Rest In Peace, Frank Robinson

“Frank Robinson (1935-2019): Hall of Fame outfielder who hit 586 home runs in his career (10th all time). The only player to win MVP awards in both the AL and NL. He also won two World Series rings with the Baltimore Orioles. Robinson managed 16 seasons in the majors and was MLB’s first black manager.” ~ Baseball Reference.com

Baseball Reference put it succinctly well ~ as clearly as Frank Robinson’s brain and bat made it obvious in those moments of loss by others to one of his teams what he had done to contribute to that outcome. Frank Robinson went into the Hall of Fame when players still needed rare greatness and measurable achievement in ways that also made it as clear that an inductee was going into the Hall of Fame as one of the best to ever play the game.  The now days of “very good” were not yet upon us as a ticket to the final resting place of honor for people like Cy Young, Babe Ruth, Rogers Hornsby or Willie Mays ~ and Frank Robinson unquestionably ranked among them. Not many did them better ~ and some things he did as a brainy and athletic human being were on a level all his own.

As much as he did as a role model for racial justice and equality in baseball during the still early MLB integration years, Frank was also most admirable for recognizing that he most appreciated the fans who cheered him in their own faith and trust as an individual performer as both a player and a manager.

What a guy we just gave up. ~ We’ll miss you, Frank, but we also know that you’ve given it your best for as long as you could. ~ We’ll all remember you. ~ And those of us who pray will remember you there too!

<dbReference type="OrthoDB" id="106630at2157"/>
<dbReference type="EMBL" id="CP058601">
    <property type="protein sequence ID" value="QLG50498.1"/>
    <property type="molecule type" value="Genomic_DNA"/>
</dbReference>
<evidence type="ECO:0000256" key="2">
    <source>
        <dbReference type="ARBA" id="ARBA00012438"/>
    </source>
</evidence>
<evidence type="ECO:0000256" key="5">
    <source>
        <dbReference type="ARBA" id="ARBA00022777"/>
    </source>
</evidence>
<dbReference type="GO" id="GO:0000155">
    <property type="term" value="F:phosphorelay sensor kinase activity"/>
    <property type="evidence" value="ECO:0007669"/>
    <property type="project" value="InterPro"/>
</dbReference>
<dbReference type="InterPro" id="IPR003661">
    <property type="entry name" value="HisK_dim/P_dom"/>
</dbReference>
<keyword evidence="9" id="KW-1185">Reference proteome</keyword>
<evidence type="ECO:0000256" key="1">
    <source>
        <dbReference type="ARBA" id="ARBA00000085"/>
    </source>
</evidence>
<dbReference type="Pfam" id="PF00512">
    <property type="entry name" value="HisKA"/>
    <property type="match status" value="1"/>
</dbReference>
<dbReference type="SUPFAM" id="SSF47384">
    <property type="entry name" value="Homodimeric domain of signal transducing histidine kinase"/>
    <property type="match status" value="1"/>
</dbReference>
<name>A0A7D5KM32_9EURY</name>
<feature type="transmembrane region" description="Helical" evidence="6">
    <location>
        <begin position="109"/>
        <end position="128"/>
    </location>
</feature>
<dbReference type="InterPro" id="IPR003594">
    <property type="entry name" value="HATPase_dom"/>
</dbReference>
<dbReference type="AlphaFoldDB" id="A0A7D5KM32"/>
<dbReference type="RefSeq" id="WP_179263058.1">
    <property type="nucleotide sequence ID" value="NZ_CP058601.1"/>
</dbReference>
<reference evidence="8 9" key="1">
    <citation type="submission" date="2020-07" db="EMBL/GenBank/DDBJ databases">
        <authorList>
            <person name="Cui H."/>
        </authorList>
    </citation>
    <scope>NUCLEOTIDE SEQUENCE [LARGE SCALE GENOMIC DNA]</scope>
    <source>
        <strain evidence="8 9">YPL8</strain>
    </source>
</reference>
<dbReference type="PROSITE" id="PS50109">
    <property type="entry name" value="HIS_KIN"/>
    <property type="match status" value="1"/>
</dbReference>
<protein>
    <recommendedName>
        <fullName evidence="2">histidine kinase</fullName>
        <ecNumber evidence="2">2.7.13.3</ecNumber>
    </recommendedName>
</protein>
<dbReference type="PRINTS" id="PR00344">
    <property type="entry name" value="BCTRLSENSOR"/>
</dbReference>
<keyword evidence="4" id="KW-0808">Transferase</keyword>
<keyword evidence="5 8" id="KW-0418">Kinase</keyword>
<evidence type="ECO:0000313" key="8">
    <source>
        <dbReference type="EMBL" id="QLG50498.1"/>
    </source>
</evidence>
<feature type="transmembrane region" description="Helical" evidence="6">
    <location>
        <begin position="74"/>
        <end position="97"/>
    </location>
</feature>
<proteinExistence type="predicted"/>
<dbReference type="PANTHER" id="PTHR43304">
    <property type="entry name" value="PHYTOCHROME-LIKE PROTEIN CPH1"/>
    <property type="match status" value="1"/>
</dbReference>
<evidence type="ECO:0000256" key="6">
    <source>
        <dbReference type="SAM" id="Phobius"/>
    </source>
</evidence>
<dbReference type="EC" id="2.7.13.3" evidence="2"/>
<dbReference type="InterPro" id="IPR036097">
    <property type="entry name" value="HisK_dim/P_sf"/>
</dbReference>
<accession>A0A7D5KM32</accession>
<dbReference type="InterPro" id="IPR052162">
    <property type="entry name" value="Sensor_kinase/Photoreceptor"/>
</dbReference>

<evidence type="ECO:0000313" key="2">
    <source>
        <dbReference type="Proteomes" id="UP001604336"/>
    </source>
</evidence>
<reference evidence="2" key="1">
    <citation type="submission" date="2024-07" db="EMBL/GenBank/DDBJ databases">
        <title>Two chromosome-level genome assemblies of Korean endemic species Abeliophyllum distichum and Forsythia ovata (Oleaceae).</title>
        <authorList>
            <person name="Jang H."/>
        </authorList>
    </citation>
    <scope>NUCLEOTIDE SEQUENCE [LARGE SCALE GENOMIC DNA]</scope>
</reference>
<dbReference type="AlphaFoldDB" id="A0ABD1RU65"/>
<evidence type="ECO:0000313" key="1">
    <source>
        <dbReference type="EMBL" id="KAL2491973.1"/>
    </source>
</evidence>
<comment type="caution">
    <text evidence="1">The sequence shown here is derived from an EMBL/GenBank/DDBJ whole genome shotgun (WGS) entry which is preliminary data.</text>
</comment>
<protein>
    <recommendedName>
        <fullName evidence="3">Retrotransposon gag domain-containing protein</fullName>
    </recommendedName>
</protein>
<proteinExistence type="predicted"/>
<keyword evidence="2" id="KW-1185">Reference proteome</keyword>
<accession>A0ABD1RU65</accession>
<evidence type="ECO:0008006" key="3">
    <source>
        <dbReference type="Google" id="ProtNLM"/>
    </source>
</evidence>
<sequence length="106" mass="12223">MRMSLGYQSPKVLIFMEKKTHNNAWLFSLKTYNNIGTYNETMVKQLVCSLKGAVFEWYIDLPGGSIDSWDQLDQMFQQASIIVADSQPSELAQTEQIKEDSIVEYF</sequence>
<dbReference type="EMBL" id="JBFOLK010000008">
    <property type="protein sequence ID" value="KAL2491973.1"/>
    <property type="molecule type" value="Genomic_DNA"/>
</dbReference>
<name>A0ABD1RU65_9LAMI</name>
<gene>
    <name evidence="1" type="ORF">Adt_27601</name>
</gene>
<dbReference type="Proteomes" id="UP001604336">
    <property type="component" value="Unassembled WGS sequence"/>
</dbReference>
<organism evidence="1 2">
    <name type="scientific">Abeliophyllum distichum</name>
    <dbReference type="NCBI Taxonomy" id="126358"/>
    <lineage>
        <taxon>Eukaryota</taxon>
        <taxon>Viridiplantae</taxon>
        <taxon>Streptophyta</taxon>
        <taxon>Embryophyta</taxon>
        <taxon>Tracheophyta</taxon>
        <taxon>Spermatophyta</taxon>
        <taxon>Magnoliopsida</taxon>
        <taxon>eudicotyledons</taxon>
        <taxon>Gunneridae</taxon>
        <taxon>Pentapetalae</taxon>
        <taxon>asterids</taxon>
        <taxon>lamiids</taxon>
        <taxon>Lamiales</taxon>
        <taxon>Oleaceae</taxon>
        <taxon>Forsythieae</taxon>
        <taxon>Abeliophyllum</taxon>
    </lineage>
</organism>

Rest in Peace, Good Man!

******************************

Bill McCurdy

Principal Writer, Editor, Publisher

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2 Responses to “Rest In Peace, Frank Robinson”

  1. Wayne Roberts Says:

    Robinson was one of my childhood favorites for all the reasons described in your blog. Beginning 30 years ago and for some 20 thereafter I collected autographs. I’d heard that Robinson was crotchety in dealing with collectors, particularly those who wanted personalizations. I went to a Houston show where he was highlighted and had the good fortune to be about fifth in line with my young son, Chris. During this period I’d get one or two items for myself and then try to get a personalized photo for Chris.

    On the table was a large sign reading “No personalizations”. I grimaced, muttered “what the hell”, screwed up my courage and as he finished my items asked for a personalized picture for Chris. Robinson looks up, stares intently at me, then Chris: “No,” he says firmly, now glowering at Chris. “I will not. The guy next to me (a Tristar dweeb) says I can’t, personalizations hold up the line and limit his profits. It’s in my contract. So instead of personalizing this photo I’m going to spend more time explaining to your son why I can’t do it then it would take to write ‘To Chris’. I see you have a camera, so instead of personalizing I’m going to ask Chris to come around the table, stand next to me and have you take a picture of us.” As the Tristar dweeb turned red and cringed Chris went around the table, I took the picture and Robinson says to Chris: “Sorry Chris, I hope you’re not too disappointed”. Chris beamed, “No sir, thank you”.

    God bless Frank Robinson. There’s a special place in heaven for you.

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